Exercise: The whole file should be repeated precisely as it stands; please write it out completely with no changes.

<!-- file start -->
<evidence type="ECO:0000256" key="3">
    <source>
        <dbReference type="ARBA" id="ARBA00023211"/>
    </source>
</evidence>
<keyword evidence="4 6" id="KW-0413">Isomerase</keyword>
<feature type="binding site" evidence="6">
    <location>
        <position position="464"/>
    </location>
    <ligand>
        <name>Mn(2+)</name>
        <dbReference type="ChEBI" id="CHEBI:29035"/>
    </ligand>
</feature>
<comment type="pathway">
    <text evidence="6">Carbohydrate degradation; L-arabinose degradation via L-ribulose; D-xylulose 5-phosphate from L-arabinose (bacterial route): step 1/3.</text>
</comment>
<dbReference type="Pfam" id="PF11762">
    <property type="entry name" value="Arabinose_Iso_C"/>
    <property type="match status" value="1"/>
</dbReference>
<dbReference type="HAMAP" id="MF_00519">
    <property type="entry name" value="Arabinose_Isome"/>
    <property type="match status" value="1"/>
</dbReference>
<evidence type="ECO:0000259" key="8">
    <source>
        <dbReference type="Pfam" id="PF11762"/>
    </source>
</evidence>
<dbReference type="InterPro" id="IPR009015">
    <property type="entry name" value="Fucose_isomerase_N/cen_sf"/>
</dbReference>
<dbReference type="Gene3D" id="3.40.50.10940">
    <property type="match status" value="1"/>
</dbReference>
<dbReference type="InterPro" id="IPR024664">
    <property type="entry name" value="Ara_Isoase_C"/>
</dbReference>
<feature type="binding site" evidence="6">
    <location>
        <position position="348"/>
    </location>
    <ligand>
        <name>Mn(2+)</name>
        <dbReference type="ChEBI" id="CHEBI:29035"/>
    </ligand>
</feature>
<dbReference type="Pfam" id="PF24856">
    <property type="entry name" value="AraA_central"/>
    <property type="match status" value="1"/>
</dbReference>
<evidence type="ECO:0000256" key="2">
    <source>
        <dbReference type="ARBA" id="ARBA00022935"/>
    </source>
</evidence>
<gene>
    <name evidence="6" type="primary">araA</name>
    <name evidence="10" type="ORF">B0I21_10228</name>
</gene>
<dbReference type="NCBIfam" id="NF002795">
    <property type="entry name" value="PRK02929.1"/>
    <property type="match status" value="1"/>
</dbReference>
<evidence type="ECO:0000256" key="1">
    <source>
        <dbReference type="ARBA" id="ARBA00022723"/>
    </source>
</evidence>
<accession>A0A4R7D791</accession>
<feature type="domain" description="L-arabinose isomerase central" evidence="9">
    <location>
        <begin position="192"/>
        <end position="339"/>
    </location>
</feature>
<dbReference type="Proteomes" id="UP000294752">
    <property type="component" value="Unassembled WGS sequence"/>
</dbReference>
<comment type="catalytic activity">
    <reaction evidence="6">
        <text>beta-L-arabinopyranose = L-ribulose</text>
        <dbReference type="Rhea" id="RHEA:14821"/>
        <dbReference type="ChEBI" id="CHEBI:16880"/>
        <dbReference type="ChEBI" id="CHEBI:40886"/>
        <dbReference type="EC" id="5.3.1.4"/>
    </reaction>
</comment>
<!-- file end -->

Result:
<evidence type="ECO:0000256" key="3">
    <source>
        <dbReference type="ARBA" id="ARBA00023211"/>
    </source>
</evidence>
<keyword evidence="4 6" id="KW-0413">Isomerase</keyword>
<feature type="binding site" evidence="6">
    <location>
        <position position="464"/>
    </location>
    <ligand>
        <name>Mn(2+)</name>
        <dbReference type="ChEBI" id="CHEBI:29035"/>
    </ligand>
</feature>
<comment type="pathway">
    <text evidence="6">Carbohydrate degradation; L-arabinose degradation via L-ribulose; D-xylulose 5-phosphate from L-arabinose (bacterial route): step 1/3.</text>
</comment>
<dbReference type="Pfam" id="PF11762">
    <property type="entry name" value="Arabinose_Iso_C"/>
    <property type="match status" value="1"/>
</dbReference>
<dbReference type="HAMAP" id="MF_00519">
    <property type="entry name" value="Arabinose_Isome"/>
    <property type="match status" value="1"/>
</dbReference>
<evidence type="ECO:0000259" key="8">
    <source>
        <dbReference type="Pfam" id="PF11762"/>
    </source>
</evidence>
<dbReference type="InterPro" id="IPR009015">
    <property type="entry name" value="Fucose_isomerase_N/cen_sf"/>
</dbReference>
<dbReference type="Gene3D" id="3.40.50.10940">
    <property type="match status" value="1"/>
</dbReference>
<dbReference type="InterPro" id="IPR024664">
    <property type="entry name" value="Ara_Isoase_C"/>
</dbReference>
<feature type="binding site" evidence="6">
    <location>
        <position position="348"/>
    </location>
    <ligand>
        <name>Mn(2+)</name>
        <dbReference type="ChEBI" id="CHEBI:29035"/>
    </ligand>
</feature>
<dbReference type="Pfam" id="PF24856">
    <property type="entry name" value="AraA_central"/>
    <property type="match status" value="1"/>
</dbReference>
<evidence type="ECO:0000256" key="2">
    <source>
        <dbReference type="ARBA" id="ARBA00022935"/>
    </source>
</evidence>
<gene>
    <name evidence="6" type="primary">araA</name>
    <name evidence="10" type="ORF">B0I21_10228</name>
</gene>
<dbReference type="NCBIfam" id="NF002795">
    <property type="entry name" value="PRK02929.1"/>
    <property type="match status" value="1"/>
</dbReference>
<evidence type="ECO:0000256" key="1">
    <source>
        <dbReference type="ARBA" id="ARBA00022723"/>
    </source>
</evidence>
<accession>A0A4R7D791</accession>
<feature type="domain" description="L-arabinose isomerase central" evidence="9">
    <location>
        <begin position="192"/>
        <end position="339"/>
    </location>
</feature>
<dbReference type="Proteomes" id="UP000294752">
    <property type="component" value="Unassembled WGS sequence"/>
</dbReference>
<comment type="catalytic activity">
    <reaction evidence="6">
        <text>beta-L-arabinopyranose = L-ribulose</text>
        <dbReference type="Rhea" id="RHEA:14821"/>
        <dbReference type="ChEBI" id="CHEBI:16880"/>
        <dbReference type="ChEBI" id="CHEBI:40886"/>
        <dbReference type="EC" id="5.3.1.4"/>
    </reaction>
</comment>